The Corolla left the carpark at speed and drove up Flemington Road. Gardai pursued the car. It had stopped on the side of the road, in a laneway between two houses. A garda who had been pursuing the car performed what he told the court was a "tactical stop", ramming the back of the Corolla. McGrath and Mr Evans were ordered out of the car.
Mr Evans was holding two cigarette lighters. The car was searched and gardai found that a box of firelighters had been broken up and spread throughout it.
They also found a petrol can, gloves, a wig and glasses. Another car then came on the scene. It was a green Opel Zafira, driven by Sharif Kelly. Gardai stopped the car and Kelly was arrested.

Plastic Bag
A plastic bag​ containing a change of clothes​ was found in the​ Zafira's​ boot. There was also a duvet draped over the back seat.​ Further down the road, outside Gormanston College, gardai had also stopped David Cullen.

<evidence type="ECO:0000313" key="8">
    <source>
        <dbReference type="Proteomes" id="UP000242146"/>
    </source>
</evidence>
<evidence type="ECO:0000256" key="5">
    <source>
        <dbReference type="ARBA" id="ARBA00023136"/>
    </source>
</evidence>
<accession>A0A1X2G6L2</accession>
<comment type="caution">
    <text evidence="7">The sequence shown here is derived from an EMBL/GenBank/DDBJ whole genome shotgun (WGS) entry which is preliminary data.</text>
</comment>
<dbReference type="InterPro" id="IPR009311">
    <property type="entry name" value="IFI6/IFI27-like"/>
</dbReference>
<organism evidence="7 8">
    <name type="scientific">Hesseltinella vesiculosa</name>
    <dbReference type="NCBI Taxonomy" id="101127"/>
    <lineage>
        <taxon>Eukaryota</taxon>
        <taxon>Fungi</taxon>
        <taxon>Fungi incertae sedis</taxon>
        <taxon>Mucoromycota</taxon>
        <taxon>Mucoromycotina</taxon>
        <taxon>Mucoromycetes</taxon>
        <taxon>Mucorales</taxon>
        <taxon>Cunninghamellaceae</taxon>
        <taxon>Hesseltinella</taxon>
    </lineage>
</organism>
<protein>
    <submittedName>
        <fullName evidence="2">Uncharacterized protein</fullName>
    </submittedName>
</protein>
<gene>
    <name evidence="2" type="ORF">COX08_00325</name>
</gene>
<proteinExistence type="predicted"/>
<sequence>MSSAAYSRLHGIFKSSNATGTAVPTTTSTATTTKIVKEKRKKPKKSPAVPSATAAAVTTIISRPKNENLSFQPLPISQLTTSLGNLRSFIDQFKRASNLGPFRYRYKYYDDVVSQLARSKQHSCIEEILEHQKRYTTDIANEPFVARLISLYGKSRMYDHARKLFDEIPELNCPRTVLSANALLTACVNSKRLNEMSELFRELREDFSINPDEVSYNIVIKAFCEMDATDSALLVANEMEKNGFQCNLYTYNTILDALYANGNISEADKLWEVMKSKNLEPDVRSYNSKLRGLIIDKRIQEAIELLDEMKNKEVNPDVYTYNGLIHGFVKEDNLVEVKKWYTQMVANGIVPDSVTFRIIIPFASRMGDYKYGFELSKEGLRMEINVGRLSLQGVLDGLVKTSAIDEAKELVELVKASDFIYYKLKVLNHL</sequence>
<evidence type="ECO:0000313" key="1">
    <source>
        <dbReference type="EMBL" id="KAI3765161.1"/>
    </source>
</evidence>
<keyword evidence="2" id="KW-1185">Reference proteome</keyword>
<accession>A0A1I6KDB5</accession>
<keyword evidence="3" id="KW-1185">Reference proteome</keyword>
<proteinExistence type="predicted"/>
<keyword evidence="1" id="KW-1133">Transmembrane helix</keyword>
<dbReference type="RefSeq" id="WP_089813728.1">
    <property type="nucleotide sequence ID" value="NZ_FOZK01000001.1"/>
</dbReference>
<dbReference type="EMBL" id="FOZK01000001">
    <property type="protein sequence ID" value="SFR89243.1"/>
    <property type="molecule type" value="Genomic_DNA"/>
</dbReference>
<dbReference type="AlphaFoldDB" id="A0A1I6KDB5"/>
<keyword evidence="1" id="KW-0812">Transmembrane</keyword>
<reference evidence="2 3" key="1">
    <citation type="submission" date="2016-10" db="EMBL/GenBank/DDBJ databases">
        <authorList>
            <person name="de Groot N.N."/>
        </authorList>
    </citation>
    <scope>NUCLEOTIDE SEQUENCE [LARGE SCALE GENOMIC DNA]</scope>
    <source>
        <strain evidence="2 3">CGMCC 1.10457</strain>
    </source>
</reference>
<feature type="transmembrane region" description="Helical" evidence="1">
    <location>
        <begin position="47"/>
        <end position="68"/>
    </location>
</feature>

He was seen picking up a bag that had been thrown from the Toyota Corolla. There was a black semiautomatic pistol in the bag.
Later, various exhibits seized by gardai from the cars were subjected to forensic analysis. Mr Evans' fingerprint was found on the bag seized from the boot of the Zafira.
His DNA was found on the clothes inside the bag. Firearms residue found on Mr Evan's sweater showed "strong support" for the view that he shot Mr Butterly. Firearms residue was also found on a jacket taken from McGrath.

This suggested that he had been present in the vicinity of the shooting. Also, DNA matching McGrath's profile was found on a balaclava and black wig seized from the Corolla. Interviews conducted by gardai with Kelly also formed part of the prosecution's case.
The court heard that detectives asked Kelly why he had been on Flemington Road on the afternoon of the shooting.
Kelly's explanation was that he had been feeding his daughter's pony, which was being kept in a stable on Tobersool Lane, off Flemington Road.
He also said that while driving away from the stables his car had "conked out". The court heard, however, that tests later carried out on the car detected "no faults".
Mr Justice Hunt said the court rejected Kelly's account as "inherently improbab​le​ and actually untruthful".
An obvious conclusion from the evidence was that Kelly was "equipped and located to provide necessary assistance" to McGrath and Mr Evans.
The court was satis​fi​ed that the ​men​ had planned to burn the Corolla after the shooting. The judge said that a "ready source of transport would have been needed to transport the two men from the burning Corolla".